Equities lower after FOMC, dollar catches bid

Equities peaked after the statement and then progressed lower during the presser with Powell right into the close, with the S&P 500 finishing down half of one percent at 3,385, led by a decline in tech, which is about a quarter of the index, whilst energy – now a tiny c2% weighting of the index – rallied 4% as oil climbed.

The 21-day SMA offered resistance and now we are looking again to the 50-day line at 3,335, with futures pointing lower. Meanwhile the Nasdaq finished –1.25% lower with Tesla, Apple, Amazon et al falling, and is likewise trapped between its 21-day and 50-day lines, with big trend line support close. European equity markets took the cue and fell over 1% at the open as the FTSE 100 again tested the 6,000 level.

USD caught a bid as well, with the dollar index lifting from a post-statement low of 92.85 to clear 93.50 overnight, before coming off a touch to 93.30 in early European trade. GBPUSD retreated to 1.2950 having earlier hit the 1.30 level. Gold came off its highs at $1970 to test the $1940 support area.

The Fed sees unemployment at a lower level and a larger economy by the end of the year than it did in June. Real GDP forecast for 2020 was revised down to –3.7% from –6.5% in June. Unemployment is seen at 7.6% compared with the 9.3% anticipated in June. Inflation is seen picking up more than it was in June albeit the rise in breakevens has levelled off at about 1.7%.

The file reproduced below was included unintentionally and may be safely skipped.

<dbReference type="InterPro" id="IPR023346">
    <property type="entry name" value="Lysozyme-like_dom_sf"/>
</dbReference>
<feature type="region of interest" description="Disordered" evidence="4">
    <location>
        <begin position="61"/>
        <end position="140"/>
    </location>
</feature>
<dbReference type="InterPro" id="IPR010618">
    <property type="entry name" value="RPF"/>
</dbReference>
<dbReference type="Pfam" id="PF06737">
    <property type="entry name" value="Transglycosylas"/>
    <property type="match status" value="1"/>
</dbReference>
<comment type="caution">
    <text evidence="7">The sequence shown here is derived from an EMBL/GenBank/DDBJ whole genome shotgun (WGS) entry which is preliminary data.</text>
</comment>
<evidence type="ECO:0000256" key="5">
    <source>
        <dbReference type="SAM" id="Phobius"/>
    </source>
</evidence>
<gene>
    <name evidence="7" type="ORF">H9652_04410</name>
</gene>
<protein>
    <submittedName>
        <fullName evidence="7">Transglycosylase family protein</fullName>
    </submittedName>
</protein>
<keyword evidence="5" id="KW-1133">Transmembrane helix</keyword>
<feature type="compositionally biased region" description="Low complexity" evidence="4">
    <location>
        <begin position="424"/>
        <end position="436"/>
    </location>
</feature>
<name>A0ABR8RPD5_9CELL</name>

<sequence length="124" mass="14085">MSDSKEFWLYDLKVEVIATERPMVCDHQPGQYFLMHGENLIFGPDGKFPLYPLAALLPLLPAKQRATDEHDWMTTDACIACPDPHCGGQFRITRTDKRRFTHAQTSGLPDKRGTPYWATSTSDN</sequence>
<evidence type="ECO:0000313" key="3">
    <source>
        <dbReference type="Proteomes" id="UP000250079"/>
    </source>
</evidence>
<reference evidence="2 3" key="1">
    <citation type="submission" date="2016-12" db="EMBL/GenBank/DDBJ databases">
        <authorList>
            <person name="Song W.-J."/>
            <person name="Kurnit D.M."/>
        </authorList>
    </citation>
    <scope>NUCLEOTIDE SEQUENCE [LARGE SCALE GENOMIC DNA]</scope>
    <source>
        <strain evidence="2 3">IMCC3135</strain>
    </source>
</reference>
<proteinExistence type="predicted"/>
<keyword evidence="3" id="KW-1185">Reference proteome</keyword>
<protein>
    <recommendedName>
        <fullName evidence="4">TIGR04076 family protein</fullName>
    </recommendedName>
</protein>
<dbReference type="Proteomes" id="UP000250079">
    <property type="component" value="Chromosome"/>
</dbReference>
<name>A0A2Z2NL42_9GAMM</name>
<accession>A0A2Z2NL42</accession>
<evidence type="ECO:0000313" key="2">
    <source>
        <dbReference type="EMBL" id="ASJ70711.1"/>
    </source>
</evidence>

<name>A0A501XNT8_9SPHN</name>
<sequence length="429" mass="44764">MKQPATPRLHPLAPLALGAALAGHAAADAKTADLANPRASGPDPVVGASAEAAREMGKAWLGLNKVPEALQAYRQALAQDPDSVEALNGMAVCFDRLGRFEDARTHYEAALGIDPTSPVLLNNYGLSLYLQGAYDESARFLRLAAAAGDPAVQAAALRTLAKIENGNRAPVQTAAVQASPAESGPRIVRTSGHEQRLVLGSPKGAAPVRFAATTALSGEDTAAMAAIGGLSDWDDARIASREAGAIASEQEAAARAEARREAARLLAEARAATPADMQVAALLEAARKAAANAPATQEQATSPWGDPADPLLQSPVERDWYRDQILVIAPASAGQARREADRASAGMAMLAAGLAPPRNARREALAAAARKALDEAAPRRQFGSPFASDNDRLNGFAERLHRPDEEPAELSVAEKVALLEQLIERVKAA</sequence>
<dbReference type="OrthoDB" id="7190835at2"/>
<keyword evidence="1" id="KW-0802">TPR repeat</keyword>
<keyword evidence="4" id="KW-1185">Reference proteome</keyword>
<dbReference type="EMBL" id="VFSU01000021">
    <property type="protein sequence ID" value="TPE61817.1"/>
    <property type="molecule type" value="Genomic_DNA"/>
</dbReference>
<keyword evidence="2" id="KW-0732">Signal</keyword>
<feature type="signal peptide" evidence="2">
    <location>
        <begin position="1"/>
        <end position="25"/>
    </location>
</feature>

The key takeaway from the economic projections is that both core and headline PCE inflation are not seen returning to 2% until 2023 – the Fed even had to add a year to the forecast horizon just to get this in. Given it didn’t manage to get to 2% with unemployment under 4%, there is a lack of credibility around this, even though I for one believe inflation will come through.

The Fed is in the dark and there is no more it can really do without spiralling into the abyss of negative rates. The Fed is in the dark not just because it has no control over inflation, but also because the political situation remains very unclear with regards to fiscal stimulus and the presidential election in November.

So, there is a lot of uncertainty and all the Fed can really do is continue to stress its willingness to do whatever it takes and its willingness to overlook overshoots on inflation should they emerge. I’m in the camp that does expect inflation to feed through due to the massive increase in the money supply combined with supply chain disruption and the fiscal largesse.

The Fed’s policy shift also raises the prospect of inflation expectations becoming unanchored. However, we cannot ignore the fact that the pandemic has had a chilling effect on confidence and spending may be slow to reappear, pushing down on inflation for a while longer.

US data softens, focus switches to jobless claims and Bank of England

US retail sales lost momentum last month, with sales rising just 0.6% versus the 1.1% expected, signalling the effect of the expiration of $600 stimulus cheques that made many at the lower end of the income scale better off out of work than in.

US jobless claims later today will be closely watched for signs of any improvement after last week’s disappointment. Last week’s print of 884,000, which was flat on the previous week, signalled a slow down the recovery in the labour market and worried economists.